Until recently, all that women have accomplished, experienced and found consequential remains unrecorded and completely ignored in the interpretation of what we call Historical Scholarship. Is it any wonder that women have been marginalized and determined unessential when it comes to “having historical significance?” Sidebar: Reminds me that the first complete History of the United States (1832), by Noah Webster, the Dictionary guy, never mentioned African Americans. Not once.
What has historically informed us since the beginning of recorded history, until very recently, is a partial record of what really happened. When you omit the viewpoints, knowledge and experiences of half of humankind, you’re left with a story from the male half of humanity.
Yes, some men will argue that some men (and women) have been excluded from contributing to history and discriminated against because of their class… but no man has been excluded from the historical record because of his gender. All women were.
When doing White Work and educating people how to recognize and respond when witnessing overt and covert micro-aggressions, I’m often working with people who have little or no experience around people of color. So it’s understandable that they don’t know what they’ve never been taught.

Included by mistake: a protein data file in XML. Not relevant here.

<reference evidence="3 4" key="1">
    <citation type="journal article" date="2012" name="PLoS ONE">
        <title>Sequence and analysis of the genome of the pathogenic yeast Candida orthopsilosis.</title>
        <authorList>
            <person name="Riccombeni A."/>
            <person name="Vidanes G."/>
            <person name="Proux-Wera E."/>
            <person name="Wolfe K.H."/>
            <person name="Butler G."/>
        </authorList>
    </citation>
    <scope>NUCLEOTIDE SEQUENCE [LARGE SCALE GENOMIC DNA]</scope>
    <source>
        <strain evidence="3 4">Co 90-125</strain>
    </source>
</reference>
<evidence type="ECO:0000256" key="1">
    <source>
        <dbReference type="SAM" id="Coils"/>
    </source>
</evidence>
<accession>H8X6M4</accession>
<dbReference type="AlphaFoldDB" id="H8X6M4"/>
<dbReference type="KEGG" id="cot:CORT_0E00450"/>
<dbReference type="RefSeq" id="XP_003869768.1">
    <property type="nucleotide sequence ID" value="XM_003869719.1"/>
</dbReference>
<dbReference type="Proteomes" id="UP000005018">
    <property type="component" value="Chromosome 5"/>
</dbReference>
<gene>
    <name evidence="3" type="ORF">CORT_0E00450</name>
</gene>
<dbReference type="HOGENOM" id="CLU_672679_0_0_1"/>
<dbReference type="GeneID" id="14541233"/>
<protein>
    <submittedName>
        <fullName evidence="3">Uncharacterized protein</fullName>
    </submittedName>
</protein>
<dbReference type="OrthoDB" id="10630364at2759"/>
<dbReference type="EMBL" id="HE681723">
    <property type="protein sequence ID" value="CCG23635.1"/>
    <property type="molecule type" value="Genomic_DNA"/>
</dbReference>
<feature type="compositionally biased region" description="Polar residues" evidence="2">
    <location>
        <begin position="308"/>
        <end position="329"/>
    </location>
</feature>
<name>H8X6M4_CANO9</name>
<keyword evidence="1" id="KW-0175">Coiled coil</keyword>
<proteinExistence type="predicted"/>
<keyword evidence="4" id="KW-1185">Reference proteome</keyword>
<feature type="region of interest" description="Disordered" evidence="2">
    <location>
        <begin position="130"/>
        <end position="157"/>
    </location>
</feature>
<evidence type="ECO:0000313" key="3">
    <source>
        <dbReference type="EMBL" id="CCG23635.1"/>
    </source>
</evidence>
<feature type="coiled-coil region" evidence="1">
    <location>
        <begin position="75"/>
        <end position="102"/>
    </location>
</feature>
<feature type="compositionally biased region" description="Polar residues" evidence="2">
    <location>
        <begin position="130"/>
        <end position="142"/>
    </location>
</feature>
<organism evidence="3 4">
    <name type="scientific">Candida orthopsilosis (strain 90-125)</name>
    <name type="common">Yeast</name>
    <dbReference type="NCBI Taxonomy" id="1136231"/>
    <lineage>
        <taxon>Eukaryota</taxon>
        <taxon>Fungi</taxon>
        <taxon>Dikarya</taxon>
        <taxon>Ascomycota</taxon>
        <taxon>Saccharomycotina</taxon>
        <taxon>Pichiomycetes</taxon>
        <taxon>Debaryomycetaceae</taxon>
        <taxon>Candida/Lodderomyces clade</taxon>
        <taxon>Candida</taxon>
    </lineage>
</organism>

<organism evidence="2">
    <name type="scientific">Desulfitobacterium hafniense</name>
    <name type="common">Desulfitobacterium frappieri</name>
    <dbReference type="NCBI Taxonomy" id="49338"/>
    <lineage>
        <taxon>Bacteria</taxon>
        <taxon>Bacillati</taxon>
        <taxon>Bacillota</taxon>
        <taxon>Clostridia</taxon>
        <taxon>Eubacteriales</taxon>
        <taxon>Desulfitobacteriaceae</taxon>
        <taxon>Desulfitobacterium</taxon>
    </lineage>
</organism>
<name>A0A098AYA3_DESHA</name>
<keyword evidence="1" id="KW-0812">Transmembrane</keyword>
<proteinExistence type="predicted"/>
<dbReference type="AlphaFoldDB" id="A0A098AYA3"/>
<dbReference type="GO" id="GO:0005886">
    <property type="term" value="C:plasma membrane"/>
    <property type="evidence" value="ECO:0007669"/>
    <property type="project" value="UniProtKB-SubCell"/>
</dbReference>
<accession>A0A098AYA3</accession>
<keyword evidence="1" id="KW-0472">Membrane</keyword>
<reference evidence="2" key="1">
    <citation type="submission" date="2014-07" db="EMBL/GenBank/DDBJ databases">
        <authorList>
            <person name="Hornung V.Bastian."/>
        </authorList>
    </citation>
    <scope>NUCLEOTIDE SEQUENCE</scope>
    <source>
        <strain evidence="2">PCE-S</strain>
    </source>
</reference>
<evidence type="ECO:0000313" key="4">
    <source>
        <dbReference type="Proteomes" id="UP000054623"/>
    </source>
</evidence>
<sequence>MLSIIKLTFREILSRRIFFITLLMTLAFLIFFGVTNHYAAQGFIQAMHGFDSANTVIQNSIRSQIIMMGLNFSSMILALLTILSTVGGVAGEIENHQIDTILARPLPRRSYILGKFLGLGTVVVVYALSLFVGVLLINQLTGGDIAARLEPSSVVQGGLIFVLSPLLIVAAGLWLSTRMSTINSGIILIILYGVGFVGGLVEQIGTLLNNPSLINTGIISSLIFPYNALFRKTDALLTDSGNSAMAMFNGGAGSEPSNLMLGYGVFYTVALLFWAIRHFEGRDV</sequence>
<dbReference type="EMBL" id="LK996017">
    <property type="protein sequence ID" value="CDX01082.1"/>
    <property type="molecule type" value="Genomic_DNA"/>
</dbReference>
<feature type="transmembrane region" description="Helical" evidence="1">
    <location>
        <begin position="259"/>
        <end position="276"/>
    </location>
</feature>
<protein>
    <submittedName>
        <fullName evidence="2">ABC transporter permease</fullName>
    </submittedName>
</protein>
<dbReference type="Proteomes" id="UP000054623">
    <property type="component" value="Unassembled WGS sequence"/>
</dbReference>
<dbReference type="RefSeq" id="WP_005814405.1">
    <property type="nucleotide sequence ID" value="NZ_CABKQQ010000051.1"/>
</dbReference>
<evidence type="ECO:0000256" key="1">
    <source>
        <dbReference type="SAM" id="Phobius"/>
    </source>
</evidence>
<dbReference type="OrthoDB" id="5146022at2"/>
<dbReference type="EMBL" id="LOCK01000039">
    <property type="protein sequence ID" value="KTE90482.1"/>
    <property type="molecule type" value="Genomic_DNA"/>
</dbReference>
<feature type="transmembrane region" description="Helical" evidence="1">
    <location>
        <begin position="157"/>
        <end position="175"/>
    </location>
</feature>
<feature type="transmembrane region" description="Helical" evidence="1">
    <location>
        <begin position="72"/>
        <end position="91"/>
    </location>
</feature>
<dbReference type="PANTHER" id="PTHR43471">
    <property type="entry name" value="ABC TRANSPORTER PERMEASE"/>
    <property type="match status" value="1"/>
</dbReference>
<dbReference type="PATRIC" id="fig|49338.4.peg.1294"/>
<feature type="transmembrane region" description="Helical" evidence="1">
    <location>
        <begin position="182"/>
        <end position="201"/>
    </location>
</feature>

But men have mothers, sisters, daughters, friends - women in their lives - shining examples. Yet a lot of us continue to either act, intentionally or not, as if micro-aggressions toward women are acceptable.
We ask women to prove their qualifications when in the same situations we don’t ask men, in a time where women are earning more college degrees than men. A lot of men assume women aren’t as smart as men. Like when a woman raises her hand in a meeting and no one listens to her. But when a man says the same exact thing, he actually gets credit for what she previously said. And then there’s the wage gap.
And, Sexist Language and Harassment, Slut Shaming, Victim Blaming, Language and Tone Policing, Mansplaining, Body Size-ism, Mom Shaming, Period Shaming, Objectification, Gaslighting and more… including implicit bias.
So what do we do about it? We call it out. We teach our kids to doubt the history they are taught in school. We teach our young parents not to refer to boys as cleaver and girls as pretty. We don’t tell boys to “Man-up” or that their behavior is okay because, “Boys will be boys.” We don’t tell young girls to “Act like a lady,” or “You’re going to have to fight off those boys with a stick.” We don’t use differentiated language for any gender. And in classrooms, we use the name the student uses to refer to him/herself/theirself, not their legal name.
Yes, this remedy is incomplete and a drop in the bucket, but it’s a start. Like everything else, it’s a learning curve - it’s about becoming aware, which begins with having the desire to do so... another thing we need to instill in our children, grandchildren... hell, everyone.
I do White Work and DEIB work because it’s my responsibility as a white person to dismantle Systemic Oppression. Even if I only reach one person at a time.
And it’s Man’s responsibility to recognize, call out and dismantle Patriarchy. And that’s what “Man-up” should mean.